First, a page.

- The Washington Times - Sunday, April 8, 2007


April Maxwell, lured by the promise of the black college experience, with its distinct traditions and tight-knit campus life, enrolled at Hampton University in 2001 without even visiting the waterfront campus in Hampton, Va.

A lesbian who is open about her sexual orientation, she arrived eager to join the extended Hampton family.

Instead, she said, “I felt like I was the only gay person on campus — it seemed like nobody was really out.”

Miss Maxwell, 24, channeled her isolation into organizing a support group, but a panel of students and faculty denied it a charter. The panel recently denied a second attempt at chartering Students Promoting Equal Action and Knowledge, or SPEAK, headed by underclassmen after Miss Maxwell graduated.

It’s a tug-of-war that’s emerging at other historically black schools, where students say outdated rules and homophobia block them from forming the homosexual campus voice that is common at other colleges.

At Hampton, where rules govern everything from overnight guests to student dress, officials insist they don’t discriminate against homosexuals. They say they’re simply enforcing the regulations on student groups, and there just isn’t space for another one.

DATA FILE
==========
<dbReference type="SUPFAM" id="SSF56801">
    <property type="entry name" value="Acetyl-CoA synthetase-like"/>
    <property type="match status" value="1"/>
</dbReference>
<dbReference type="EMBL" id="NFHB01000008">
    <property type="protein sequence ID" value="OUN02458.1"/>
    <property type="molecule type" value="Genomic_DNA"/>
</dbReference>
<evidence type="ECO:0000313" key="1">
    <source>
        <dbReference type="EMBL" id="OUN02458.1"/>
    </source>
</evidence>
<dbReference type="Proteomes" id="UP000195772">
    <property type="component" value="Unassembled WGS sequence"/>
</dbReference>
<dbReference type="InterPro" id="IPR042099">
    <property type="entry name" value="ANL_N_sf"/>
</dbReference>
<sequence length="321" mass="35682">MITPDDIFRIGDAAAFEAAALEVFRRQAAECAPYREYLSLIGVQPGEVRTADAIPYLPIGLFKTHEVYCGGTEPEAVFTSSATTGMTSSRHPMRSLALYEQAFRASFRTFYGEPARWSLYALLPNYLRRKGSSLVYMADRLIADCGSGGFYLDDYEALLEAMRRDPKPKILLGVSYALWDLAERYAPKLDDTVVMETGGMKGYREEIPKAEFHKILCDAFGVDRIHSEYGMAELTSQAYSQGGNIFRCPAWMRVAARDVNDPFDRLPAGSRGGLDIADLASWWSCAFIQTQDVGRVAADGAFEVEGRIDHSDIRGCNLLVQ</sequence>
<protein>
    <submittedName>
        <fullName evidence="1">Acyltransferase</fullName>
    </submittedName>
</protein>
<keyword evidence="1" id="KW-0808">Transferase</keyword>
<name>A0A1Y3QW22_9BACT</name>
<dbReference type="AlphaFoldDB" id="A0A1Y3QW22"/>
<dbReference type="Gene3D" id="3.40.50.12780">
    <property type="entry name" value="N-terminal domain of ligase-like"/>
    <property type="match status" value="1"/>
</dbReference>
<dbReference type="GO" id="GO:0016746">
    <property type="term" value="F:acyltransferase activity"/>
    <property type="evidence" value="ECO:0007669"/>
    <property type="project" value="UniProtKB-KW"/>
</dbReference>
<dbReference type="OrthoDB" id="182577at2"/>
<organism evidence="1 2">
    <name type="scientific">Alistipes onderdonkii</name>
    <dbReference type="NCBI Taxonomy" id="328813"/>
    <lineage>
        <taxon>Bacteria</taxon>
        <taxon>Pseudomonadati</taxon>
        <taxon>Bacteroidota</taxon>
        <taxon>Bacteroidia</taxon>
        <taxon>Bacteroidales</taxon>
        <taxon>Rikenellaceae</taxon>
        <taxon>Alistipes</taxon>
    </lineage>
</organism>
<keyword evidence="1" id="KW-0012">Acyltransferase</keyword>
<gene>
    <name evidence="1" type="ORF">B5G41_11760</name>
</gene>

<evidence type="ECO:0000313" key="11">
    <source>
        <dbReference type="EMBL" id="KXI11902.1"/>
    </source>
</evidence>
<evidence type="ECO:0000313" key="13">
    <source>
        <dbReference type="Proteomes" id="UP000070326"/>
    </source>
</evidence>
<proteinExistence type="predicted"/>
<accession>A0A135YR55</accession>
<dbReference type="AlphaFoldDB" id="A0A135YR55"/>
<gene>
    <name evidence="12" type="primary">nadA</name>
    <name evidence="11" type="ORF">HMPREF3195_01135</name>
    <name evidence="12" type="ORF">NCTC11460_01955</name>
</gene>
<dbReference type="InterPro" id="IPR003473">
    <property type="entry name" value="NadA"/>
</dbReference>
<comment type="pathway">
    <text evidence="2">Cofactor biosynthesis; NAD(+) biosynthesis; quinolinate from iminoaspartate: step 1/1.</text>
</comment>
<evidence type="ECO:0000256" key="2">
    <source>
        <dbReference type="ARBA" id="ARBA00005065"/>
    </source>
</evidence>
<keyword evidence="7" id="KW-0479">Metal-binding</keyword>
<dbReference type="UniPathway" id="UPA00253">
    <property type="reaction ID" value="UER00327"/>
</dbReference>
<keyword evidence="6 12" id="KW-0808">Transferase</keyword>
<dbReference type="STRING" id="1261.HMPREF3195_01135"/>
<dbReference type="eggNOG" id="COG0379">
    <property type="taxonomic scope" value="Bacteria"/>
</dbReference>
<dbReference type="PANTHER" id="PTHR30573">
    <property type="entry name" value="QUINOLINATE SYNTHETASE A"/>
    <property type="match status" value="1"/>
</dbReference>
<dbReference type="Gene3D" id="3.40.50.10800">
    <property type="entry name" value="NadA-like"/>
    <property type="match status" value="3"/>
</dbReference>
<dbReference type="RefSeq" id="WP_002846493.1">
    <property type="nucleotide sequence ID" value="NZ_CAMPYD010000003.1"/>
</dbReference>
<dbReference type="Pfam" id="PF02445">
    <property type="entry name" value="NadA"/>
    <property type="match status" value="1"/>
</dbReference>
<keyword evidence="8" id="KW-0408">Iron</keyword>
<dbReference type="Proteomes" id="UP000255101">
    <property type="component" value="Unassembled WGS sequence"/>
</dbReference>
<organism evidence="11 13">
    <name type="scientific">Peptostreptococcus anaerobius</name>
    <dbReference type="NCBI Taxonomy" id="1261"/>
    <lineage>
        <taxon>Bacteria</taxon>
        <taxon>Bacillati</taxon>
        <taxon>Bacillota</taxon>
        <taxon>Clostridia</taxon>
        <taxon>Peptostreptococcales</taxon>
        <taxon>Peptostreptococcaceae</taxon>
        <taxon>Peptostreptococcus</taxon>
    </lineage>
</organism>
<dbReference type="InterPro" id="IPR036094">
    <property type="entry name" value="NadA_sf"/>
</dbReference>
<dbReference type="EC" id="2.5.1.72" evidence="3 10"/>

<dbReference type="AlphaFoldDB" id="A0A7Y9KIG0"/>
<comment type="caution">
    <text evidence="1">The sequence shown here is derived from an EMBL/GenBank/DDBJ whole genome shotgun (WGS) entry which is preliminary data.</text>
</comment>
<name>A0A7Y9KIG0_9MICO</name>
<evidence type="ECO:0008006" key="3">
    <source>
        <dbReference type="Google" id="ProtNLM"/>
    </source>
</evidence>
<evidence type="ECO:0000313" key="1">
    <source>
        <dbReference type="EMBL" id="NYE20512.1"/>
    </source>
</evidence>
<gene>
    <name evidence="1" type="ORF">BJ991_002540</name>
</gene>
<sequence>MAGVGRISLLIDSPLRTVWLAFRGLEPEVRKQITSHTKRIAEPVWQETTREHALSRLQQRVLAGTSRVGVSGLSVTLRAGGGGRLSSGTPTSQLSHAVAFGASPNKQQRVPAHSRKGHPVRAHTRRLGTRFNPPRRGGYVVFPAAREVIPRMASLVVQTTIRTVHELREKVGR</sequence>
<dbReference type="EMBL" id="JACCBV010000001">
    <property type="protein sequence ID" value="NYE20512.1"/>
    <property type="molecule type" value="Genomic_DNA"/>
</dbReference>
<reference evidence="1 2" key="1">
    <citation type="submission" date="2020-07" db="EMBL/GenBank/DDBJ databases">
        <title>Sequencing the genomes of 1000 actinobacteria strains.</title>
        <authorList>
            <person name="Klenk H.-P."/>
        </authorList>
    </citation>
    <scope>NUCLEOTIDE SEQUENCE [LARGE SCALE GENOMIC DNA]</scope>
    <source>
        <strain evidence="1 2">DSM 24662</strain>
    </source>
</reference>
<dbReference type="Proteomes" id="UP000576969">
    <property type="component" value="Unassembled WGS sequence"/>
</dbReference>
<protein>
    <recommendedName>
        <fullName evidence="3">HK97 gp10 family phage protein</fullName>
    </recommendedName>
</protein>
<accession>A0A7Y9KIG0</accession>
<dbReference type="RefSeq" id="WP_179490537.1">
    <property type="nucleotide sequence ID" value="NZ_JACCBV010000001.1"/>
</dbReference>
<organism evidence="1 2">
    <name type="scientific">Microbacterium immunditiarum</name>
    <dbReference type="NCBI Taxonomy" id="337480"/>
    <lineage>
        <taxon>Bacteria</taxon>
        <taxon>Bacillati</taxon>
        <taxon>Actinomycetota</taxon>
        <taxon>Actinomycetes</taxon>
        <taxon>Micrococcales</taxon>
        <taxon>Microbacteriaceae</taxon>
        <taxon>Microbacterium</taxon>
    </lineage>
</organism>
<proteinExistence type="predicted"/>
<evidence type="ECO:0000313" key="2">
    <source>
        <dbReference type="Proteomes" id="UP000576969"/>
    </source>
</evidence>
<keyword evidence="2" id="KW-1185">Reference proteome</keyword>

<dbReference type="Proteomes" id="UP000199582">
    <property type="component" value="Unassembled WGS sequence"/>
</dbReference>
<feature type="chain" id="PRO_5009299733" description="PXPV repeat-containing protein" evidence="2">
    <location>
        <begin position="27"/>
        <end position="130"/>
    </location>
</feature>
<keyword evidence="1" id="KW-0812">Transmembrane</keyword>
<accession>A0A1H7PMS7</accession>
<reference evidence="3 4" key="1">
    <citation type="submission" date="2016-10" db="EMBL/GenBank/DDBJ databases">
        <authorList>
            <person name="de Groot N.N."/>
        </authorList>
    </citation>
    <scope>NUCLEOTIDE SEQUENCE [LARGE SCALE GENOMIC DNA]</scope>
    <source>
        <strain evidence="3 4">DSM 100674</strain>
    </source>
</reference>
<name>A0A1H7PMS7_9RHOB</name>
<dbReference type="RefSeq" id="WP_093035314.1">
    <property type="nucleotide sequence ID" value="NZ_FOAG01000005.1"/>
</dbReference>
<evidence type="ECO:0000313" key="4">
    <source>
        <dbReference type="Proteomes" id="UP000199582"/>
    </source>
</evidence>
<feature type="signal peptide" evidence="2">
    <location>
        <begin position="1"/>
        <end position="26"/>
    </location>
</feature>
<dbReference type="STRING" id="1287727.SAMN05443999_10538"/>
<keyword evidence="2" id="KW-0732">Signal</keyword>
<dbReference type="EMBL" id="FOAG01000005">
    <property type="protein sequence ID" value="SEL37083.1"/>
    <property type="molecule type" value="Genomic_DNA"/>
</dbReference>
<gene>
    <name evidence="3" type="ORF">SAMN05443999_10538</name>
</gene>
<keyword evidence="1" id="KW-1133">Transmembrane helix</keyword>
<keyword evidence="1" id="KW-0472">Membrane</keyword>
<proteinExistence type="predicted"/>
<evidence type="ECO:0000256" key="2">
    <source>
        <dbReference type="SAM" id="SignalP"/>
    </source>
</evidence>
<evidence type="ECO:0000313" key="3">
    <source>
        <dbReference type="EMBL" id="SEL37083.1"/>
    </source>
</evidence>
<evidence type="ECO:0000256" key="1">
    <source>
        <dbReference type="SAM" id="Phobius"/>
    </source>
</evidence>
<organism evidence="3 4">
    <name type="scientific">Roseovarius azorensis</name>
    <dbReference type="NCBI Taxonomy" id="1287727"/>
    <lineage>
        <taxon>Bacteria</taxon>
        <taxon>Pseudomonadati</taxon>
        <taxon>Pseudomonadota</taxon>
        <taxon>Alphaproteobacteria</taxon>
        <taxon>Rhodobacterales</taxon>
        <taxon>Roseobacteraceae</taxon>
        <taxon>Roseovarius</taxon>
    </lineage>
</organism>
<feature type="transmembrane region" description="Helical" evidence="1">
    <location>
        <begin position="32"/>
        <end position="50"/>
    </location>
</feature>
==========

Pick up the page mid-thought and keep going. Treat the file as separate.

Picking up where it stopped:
But some students here see more than a conservative approach to the regulations. They and many others at the nation’s more than 100 historically black colleges and universities say that a broader suspicion of homosexuality keeps homosexuals in the shadows at these tradition-heavy schools.

“You’ve got to recognize the history” of historically black colleges and universities, said Larry Curtis, vice president for student affairs at Norfolk State University. “Most of them were founded by religious organizations.”

Church leaders are often cited as setting the tone regarding homosexuality across the black community. Nationwide, black pastors have opposed same-sex “marriage” and criticized comparisons between the struggles for civil rights and homosexual rights. Others have attacked closeted bisexual men for contributing to the rising AIDS rates among black women.

Black college administrators have the right to deny recognition to homosexual groups, argued the Rev. William Owens, a graduate of a black college and head of the Coalition of African-American Pastors in Memphis, Tenn.

“They can say ‘no,’ and I don’t think they have to give a lot of reasons,” said Mr. Owens, who joined other black pastors who are worried that, along with dismal marriage rates, socially accepted homosexuality “is a threat to the black family.”

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